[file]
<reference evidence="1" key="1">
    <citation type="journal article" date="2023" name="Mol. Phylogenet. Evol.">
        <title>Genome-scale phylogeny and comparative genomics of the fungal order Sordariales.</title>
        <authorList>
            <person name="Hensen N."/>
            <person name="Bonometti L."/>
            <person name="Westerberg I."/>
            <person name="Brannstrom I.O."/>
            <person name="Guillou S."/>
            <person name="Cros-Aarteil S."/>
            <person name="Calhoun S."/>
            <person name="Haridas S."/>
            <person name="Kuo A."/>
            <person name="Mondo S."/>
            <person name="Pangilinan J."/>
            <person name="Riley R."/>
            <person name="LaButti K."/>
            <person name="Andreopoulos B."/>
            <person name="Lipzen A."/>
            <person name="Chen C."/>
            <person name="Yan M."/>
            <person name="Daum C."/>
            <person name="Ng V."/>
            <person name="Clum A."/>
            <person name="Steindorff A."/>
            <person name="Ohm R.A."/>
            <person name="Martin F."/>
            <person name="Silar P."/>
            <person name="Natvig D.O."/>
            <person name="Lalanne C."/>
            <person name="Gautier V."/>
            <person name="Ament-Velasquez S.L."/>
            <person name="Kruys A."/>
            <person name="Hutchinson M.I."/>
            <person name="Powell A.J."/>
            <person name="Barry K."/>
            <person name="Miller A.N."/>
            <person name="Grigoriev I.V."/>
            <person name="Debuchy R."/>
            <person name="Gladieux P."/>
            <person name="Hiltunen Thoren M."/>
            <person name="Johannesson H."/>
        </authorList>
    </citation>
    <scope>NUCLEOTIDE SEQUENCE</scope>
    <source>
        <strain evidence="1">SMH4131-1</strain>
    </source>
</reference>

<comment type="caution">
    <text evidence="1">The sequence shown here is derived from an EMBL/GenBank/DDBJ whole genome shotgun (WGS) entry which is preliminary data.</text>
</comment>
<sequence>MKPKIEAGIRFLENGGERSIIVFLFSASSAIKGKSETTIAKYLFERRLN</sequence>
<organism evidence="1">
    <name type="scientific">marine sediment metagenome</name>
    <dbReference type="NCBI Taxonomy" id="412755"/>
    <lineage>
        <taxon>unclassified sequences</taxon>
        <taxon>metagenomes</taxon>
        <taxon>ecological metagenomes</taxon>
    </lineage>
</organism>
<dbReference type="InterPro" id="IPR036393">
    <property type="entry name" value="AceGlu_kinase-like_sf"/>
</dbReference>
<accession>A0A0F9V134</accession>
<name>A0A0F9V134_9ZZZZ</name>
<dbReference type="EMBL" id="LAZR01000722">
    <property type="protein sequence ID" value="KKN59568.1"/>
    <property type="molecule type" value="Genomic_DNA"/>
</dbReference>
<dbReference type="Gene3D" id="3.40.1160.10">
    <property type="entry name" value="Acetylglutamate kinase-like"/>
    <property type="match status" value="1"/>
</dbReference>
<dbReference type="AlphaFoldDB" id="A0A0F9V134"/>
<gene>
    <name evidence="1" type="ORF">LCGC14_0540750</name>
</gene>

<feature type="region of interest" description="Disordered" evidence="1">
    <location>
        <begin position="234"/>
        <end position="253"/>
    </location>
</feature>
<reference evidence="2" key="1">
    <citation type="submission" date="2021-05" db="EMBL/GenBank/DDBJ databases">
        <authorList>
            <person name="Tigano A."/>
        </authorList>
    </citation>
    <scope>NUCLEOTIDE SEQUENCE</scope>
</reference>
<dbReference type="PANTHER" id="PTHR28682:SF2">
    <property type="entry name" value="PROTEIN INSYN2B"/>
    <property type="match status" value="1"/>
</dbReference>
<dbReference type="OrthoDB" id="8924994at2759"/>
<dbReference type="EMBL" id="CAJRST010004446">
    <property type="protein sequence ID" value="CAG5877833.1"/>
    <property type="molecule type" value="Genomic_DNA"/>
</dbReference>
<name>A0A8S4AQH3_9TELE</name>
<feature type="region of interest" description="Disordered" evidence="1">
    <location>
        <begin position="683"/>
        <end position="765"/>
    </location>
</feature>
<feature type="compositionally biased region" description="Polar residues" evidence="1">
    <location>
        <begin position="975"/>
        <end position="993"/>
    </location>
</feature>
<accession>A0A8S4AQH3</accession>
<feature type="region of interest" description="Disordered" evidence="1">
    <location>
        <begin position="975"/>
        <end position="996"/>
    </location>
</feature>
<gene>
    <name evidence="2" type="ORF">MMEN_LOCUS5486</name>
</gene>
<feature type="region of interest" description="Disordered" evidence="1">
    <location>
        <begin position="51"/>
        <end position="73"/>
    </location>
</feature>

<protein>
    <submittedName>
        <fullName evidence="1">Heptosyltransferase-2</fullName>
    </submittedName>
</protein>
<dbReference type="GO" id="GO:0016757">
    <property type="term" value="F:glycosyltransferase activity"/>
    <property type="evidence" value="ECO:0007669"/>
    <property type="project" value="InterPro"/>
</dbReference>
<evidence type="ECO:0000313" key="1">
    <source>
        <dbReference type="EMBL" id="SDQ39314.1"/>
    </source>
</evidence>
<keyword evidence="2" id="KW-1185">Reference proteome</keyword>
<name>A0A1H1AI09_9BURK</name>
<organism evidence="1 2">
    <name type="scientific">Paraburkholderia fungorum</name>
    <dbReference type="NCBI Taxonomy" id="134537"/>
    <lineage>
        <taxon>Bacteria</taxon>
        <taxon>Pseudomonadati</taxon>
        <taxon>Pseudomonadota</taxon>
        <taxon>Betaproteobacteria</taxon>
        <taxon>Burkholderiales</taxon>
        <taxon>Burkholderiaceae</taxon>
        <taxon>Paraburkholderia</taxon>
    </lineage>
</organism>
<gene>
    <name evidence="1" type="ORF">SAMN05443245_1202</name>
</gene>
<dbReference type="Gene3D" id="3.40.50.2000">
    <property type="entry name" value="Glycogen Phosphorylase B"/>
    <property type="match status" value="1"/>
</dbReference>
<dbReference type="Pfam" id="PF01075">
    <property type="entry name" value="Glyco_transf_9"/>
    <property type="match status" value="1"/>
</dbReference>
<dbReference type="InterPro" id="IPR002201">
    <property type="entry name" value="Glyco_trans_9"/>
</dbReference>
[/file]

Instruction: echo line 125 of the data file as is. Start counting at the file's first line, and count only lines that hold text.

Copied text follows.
</gene>